I came across this substance while doing research for clients with IBS-D. Sangre de Drago is effective against diarrhea in many cases. I have had some success with women using this for their IBS. But it is also used in many skin care products, so I ordered some and started using it on my face.
It's pretty cool stuff.
Sangre de Drago comes from the sap of a tree that grows in the Amazon.
"Dragon’s blood contains a broad range of naturally-occurring compounds, many of which have been well studied. The sap is rich in protective antioxidant phenols, and anti-inflammatory compounds of various kinds. Due to these compounds, Dragon’s blood sap helps to protect the cells of the skin, and reduces redness and swelling. It also contains a group of compounds called proanthocyanidins, which actually repair collagen, the lattice-like main protein that makes up much of our tissues. Additionally, Dragon’s blood contains taspine, a known tissue-healing agent. The sap also demonstrates antibacterial, antiviral and antifungal activity. This is why Dragon’s blood is so widely used on infectious skin conditions of all kinds with great success."
I am a sucker for anything that talks about antioxidants and collagen and tissue-healing.
So I bought some and have been rubbing it on my face for a good 6 months. I have to say, it absolutely helps. I put two or three drops in my palm (watch out, it is blood-red and will stain clothes!) and rub it on my face. For extra measure, and with extra hope, I also rub it on the back of my 35-year-old hands.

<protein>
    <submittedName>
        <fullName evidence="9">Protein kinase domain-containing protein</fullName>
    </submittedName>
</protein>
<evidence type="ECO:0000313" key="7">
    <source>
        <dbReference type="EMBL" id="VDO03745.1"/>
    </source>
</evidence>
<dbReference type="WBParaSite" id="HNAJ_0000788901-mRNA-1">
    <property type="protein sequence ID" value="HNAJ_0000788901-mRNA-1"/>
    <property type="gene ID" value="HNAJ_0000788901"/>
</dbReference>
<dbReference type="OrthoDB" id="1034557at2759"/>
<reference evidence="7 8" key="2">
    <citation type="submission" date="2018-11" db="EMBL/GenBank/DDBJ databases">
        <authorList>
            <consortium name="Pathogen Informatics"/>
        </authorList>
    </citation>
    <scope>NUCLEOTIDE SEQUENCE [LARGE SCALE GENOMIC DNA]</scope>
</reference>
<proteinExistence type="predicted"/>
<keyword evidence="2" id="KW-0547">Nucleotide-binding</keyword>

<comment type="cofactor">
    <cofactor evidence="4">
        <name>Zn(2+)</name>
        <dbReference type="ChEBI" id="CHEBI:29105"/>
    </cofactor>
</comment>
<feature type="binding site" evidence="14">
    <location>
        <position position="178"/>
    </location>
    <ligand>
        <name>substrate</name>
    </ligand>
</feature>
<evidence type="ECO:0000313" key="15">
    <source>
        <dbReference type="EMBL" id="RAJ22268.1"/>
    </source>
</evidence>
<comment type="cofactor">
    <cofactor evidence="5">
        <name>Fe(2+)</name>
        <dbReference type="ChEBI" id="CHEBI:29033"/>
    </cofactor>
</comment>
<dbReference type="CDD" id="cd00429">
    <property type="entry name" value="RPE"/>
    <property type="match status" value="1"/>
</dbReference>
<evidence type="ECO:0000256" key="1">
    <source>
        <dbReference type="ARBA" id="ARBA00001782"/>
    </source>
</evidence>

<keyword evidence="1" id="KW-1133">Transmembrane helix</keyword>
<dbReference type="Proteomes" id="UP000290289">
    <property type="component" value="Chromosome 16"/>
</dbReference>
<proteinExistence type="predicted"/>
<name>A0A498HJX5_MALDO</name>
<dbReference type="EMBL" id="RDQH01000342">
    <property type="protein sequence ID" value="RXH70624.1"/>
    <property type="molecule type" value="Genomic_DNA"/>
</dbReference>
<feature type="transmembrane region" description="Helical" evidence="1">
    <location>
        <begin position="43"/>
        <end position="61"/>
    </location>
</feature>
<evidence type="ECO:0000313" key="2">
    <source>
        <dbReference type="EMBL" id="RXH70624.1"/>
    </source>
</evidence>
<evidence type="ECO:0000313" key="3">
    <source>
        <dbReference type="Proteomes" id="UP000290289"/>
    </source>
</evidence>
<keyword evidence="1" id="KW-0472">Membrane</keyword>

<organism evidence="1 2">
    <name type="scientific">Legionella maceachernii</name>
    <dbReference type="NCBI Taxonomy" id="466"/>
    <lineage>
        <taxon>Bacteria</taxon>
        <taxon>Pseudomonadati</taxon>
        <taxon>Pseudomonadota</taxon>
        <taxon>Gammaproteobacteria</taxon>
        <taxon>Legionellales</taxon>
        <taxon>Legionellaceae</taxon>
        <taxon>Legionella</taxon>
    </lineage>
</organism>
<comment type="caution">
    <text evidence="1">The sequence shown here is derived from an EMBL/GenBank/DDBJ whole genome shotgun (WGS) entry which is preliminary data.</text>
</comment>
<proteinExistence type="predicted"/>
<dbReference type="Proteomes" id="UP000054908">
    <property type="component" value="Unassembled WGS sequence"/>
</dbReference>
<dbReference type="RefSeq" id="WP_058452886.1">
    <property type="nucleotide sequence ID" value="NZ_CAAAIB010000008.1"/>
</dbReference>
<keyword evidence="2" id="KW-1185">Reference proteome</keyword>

Use it 3-4 times a week as well.
It is a great product to have around the house because it also helps to heal cuts, burns, and other skin problems.
3. Tea Tree Oil
I love this stuff. It even smells like it is doing amazing things for your skin. My kids are used to the tea tree oil smell wafting after me as I walk around the house (tangent: I theorize that this is how our children will remember their collective mothers- half-hippies who are fragrant with random assorted essential oils. I could identify my friends, blindfolded, just by their personal essential oil smells.)
Rub a few drops of tea tree oil on the palms of your hands and gently massage all over your face. The anti-bacterial properties ward off the b. acnes bacteria that contribute to inflamed skin.
I use the tea tree oil and the dragon's blood at the same time, a one-two punch.
That's pretty much it. I use an organic Vitamin E cream for my face and body. My whole facial regimen is very affordable:
Sangre de Drago: $36.00
Tea Tree Oil: $7.00
Kerrygold Butter: $3.00
Jason Vitamin E Cream: $11.00
The niacin, sangre de drago, and tea tree oil last about 3 months each, so my monthly skin care regimen costs around $30.00.
Not bad, right? Especially when high end skin creams are ridiculously overpriced and still toxic.
Maybe I will bottle my stuff and call it La Jennie.
Doesn't really sound the same. Never mind.
Get yourself some of this skin-clearing, inflammation-dampening, color-boosting concoction. Let me know if you like it. These products are also great for teenagers, or husbands who are worried about their skin but don't want no girlie creams.
To your skin health,